Like the Face of a Dog
The Mishnah at the end of Sotah talks about the Messianic era. Among the many things that it says (e.g. Chutzpah Yisgeh, that brazenness will be common), it records that “the face of the generation will be like the face of the dog.”
Rabbi Yisrael Salanter, founder of the Mussar movement, explained the Mishnah as follows: When you take a dog out for a walk, the dog goes running ahead, and to the outside observer it might look like the dog is leading, and you are following. But what if you decide to turn right at a corner, and the dog continues on ahead? Within seconds, the dog will be out in front of you once again, running ahead in the new direction you have chosen. The dog isn’t really leading at all.
This, he explained, is what the Mishnah means when it says “the face of the generation” will be like the face of a dog. The leaders will only walk ahead of us the same way a dog does — taking us where we want to go.
R’ Yisrael never lived in a democracy, and probably knew nothing of what was going on in England, France and the United States even during his lifetime (1810-1883). Yet he described democracy accurately. We choose leaders to take us in the direction we want to go, and if we don’t like the direction in which they lead us, we elect new ones who will do it better.
Even if that is a desirable form of government under current circumstances, it’s quite certain that religion isn’t supposed to work that way.
I’m working on a longer article about this, but the Conservative movement has now clarified that the Mishnah, with R’ Yisrael’s commentary, was talking about religious leadership as well. Confronted with a dramatic decline, the movement has hired a PR firm, which has polled hundreds of member families to determine how the movement should “rebrand” itself.
It is truly the leadership that R’ Yisrael told us to expect — much as we might never have believed it.
R. Menken – your point is well taken, but I do want to comment on one sentence.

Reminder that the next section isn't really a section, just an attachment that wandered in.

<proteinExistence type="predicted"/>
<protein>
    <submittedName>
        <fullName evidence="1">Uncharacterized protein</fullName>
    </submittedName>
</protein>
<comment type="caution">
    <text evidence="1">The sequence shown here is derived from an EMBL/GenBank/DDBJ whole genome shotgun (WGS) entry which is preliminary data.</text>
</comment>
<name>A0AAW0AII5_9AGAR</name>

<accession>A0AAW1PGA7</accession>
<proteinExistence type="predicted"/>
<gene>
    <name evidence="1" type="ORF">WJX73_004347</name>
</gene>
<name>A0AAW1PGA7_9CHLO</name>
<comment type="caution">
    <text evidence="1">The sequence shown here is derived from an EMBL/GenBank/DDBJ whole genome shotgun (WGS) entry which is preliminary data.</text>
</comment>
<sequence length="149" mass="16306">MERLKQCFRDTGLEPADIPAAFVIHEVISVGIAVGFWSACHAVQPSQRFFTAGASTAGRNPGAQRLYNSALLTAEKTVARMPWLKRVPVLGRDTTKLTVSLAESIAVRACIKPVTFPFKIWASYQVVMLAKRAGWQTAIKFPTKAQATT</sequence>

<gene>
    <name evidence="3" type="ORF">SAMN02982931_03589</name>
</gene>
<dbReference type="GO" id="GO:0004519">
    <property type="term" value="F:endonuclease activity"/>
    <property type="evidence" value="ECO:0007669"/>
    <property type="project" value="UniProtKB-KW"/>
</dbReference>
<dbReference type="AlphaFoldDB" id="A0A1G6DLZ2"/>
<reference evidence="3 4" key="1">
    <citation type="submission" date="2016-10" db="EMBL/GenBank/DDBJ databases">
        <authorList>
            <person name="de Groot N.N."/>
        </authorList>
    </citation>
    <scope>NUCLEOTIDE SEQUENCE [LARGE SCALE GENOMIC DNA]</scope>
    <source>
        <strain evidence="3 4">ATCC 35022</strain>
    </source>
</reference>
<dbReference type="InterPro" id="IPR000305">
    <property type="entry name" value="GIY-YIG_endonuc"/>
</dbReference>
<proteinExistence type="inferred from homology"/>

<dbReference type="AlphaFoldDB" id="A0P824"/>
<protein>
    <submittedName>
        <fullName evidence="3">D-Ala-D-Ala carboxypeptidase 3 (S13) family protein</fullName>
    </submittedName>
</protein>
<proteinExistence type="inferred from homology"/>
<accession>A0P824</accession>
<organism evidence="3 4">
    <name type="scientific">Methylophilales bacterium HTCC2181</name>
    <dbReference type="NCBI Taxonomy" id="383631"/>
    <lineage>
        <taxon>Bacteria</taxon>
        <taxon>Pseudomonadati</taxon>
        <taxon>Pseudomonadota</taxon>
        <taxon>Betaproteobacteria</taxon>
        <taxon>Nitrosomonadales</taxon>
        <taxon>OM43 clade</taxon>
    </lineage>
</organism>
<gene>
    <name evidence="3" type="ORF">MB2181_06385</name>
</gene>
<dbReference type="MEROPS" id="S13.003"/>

“R’ Yisrael never lived in a democracy, and probably knew nothing of what was going on in England, France and the United States even during his lifetime (1810-1883). ”
R. Yisroel Salanter actually lived in France for a time, as well in Germany, in addition to within Lita.
He was not a stereotypical cloistered scholar, ignorant of the outside world. He was a genius, and Jewish community activist, in addition to a great talmid chochom and tzaddik. A very astute and aware great Torah leader.
So I think he definitely was aware (within the constraints of the period he lived in and the technology then) of life in other lands and milieus.
I’m certain he was very astute and aware, but I did not know he lived outside Lita. Thank you for the correction.
Factual correction – Rav Yisroel Salanter actually lived in Paris towards the end of his life. I don’t think is is correct to say that “R’ Yisrael never lived in a democracy, and probably knew nothing of what was going on in England, France and the United States even during his lifetime”
From the Jewish Encyclopedia:
“Toward the end of his life [Rav Yisroel] Lipkin was called to Paris to organize a community among the Russian immigrants, and he remained there for two years.”
I’ve seen this particular point thrown around occasionally to attack the non-frum, but it’s not clear to me that the language of the mishna exempts the Torah world or specifies a particular form of government.
If someone can bring a good proof that it does, please do, but the language appears otherwise on its face and nothing in the famous R’ Salanter explanation gives us any kind of pass either.